DAVISAnd we often use the term delayed gratification in the financial education field and I believe it's just so much bigger than that. We have to -- we have to understand without judgment that in the same way that we deal with folks who are suffering from other addictions, judging does not help. When people come into my classrooms, when people come into my workshops we immediately begin with a no-shame zone. Looking back only serves as information for going forward. And so we really do focus on how do you reconcile who you want to be with how you're behaving.
DAVISSo when you're spending your dollars, is it number one, getting you what you want for your overall financial life. And there's certainly frequently a gap between what we know and what we do.
REHMAnd you're listening to "The Diane Rehm Show." We have lots of callers. Going to open the phones now, 800-433-8850. And let's go first to Chapel Hill, N.C. Good morning, Josh, you're on the air.
JOSHGood morning. Thanks for having me.
JOSHIn the two years where my shopping addiction was really at its peak I was spending 20,000 a month. And for me it was all fashion. It was all clothes. And there were two key moments for me. One is when you hit the buy now button, that was an instant gratification. And then the other one was when the package would arrive. And there were these two moments that were so key in my life for such a long time.
JOSHAnd outside of those two moments it was just a profound sense of emptiness, which I think accompanies a lot of addiction, just like alcoholism or drug addiction, which I suffered with before the shopping addiction. And to me they all seemed very similar in that sense. Instant gratification surrounded by a profound sense of emptiness. My psychologist once told me -- or he kind of said, you know, you seem like a buzzaholic, a buzzaholic. You know, this -- these short bursts of instant gratification, whether it's a drink or whether it's drugs or whether it's the buy now button. And I think that's become so pervasive in our culture these days that...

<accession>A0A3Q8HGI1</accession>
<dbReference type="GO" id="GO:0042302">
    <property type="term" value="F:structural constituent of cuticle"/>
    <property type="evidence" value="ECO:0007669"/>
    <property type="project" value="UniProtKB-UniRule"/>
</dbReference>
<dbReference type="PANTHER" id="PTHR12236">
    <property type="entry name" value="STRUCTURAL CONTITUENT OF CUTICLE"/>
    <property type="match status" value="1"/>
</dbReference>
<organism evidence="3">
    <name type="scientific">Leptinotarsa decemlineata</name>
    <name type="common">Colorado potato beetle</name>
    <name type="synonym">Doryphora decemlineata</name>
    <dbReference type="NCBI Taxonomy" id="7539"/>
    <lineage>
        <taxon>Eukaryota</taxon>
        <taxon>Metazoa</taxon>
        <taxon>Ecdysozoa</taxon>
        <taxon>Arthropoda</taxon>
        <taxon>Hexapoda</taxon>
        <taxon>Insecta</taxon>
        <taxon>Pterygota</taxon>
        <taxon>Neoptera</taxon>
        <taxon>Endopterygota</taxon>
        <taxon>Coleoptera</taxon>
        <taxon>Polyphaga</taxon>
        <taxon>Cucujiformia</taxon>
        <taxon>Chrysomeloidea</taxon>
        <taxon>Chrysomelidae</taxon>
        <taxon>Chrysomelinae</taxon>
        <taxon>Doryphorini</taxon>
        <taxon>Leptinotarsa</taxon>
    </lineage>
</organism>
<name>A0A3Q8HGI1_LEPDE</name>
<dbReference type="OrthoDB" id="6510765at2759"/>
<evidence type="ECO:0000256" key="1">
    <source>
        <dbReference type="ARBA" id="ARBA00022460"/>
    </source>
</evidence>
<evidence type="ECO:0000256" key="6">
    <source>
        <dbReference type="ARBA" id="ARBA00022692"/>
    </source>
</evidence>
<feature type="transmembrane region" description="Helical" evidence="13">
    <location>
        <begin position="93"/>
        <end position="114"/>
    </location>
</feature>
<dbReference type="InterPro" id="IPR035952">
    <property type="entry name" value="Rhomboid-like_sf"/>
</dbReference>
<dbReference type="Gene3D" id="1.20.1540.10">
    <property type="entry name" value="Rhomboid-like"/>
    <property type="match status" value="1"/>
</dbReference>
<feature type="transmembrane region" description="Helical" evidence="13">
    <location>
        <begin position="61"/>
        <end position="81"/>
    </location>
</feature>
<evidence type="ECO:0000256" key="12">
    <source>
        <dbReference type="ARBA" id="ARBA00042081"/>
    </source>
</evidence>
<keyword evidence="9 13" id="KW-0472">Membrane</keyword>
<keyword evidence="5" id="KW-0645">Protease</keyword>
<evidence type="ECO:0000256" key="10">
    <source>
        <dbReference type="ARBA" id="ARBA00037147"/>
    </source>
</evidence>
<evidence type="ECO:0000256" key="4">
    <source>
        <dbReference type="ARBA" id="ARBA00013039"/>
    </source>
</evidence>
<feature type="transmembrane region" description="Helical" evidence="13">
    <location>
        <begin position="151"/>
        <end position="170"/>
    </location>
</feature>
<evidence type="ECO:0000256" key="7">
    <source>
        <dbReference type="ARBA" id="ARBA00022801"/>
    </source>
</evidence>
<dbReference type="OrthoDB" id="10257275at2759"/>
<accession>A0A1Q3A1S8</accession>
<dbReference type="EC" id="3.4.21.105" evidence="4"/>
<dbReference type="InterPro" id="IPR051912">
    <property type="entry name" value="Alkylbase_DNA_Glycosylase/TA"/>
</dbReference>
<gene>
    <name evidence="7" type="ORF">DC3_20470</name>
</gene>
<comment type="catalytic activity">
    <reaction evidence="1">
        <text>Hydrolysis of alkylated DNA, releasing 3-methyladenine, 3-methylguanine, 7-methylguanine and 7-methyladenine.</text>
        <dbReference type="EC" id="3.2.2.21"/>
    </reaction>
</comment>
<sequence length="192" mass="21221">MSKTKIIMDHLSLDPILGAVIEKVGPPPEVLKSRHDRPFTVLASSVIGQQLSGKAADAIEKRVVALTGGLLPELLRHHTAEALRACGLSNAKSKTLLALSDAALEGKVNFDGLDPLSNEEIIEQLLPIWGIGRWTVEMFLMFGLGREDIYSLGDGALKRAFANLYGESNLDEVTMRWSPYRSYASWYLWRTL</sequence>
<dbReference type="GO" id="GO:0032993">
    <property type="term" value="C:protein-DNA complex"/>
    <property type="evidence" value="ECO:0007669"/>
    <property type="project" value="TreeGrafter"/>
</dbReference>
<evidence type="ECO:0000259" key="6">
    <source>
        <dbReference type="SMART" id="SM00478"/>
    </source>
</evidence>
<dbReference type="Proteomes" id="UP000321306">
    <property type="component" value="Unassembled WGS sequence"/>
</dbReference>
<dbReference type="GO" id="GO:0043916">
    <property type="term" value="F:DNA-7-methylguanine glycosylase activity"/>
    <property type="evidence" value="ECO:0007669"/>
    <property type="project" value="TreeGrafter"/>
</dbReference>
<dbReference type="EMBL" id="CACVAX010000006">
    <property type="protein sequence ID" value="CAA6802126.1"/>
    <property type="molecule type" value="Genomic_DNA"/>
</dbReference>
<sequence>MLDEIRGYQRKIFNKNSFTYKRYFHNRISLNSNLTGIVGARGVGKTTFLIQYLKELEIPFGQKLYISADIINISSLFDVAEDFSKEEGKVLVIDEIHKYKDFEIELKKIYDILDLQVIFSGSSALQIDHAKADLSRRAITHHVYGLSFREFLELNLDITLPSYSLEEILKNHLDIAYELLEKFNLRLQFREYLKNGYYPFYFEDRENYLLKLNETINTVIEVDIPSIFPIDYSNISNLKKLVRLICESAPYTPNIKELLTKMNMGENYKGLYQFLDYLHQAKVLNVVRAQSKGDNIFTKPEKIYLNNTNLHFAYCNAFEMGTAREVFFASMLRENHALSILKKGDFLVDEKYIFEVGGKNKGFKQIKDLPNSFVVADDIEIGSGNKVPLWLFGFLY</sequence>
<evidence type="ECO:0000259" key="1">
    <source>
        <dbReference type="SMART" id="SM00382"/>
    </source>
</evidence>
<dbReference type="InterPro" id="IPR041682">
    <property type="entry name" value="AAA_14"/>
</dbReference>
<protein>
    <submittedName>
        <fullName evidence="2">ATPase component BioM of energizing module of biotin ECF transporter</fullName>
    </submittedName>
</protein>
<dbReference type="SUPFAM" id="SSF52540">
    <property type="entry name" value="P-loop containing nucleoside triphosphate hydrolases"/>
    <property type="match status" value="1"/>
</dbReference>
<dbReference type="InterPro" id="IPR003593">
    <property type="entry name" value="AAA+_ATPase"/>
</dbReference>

REHMAnd Josh, tell me how you managed to break that addiction?
JOSHSo my financial advisor at one point sat me down and he said, you know, if you continue like this you'll be broke in three years. And I have a family. I have a wife and two children and that was the moment that I just realized -- it just wasn't real to me before. I would just call my financial advisor, have him deposit more money into my account. I was like, oh it's just $20,000. It's just $20,000. And it just -- it didn't have a real feeling to me until he said that.
JOSHAnd, you know, I continued to shop and to buy nice things but I'm much, much more conscious obviously than I was before about the amount that I can realistically spend. And it's certainly still, I think, beyond what's reasonable, but it's not to the point where it's really interfering with my life like it was before. I think I...
REHMAnd what about your spouse?
JOSHWell, that's the interesting thing because while my shopping was first focused on myself, it then became focused on my wife. So I would get, you know, we'd have Prada handbags and Christian Louboutin shoes showing up at the door every day. And at first, she was really excited, you know. She -- what woman doesn't like to receive these nice things? And then before long, she realized, you know, this is just -- we just can't do this. So I would end up sending over half of the packages back, you know.
JOSHAnd I think what some of the people have talked about, the spiritual side of it is so important because I consider myself a Buddhist and I have been for a long time. And while I was going through this, it just -- I felt like I was living so far away from who I wanted to be and who I really was. But when you get locked into these addictions, it's so hard to break out of that cycle of instant gratification.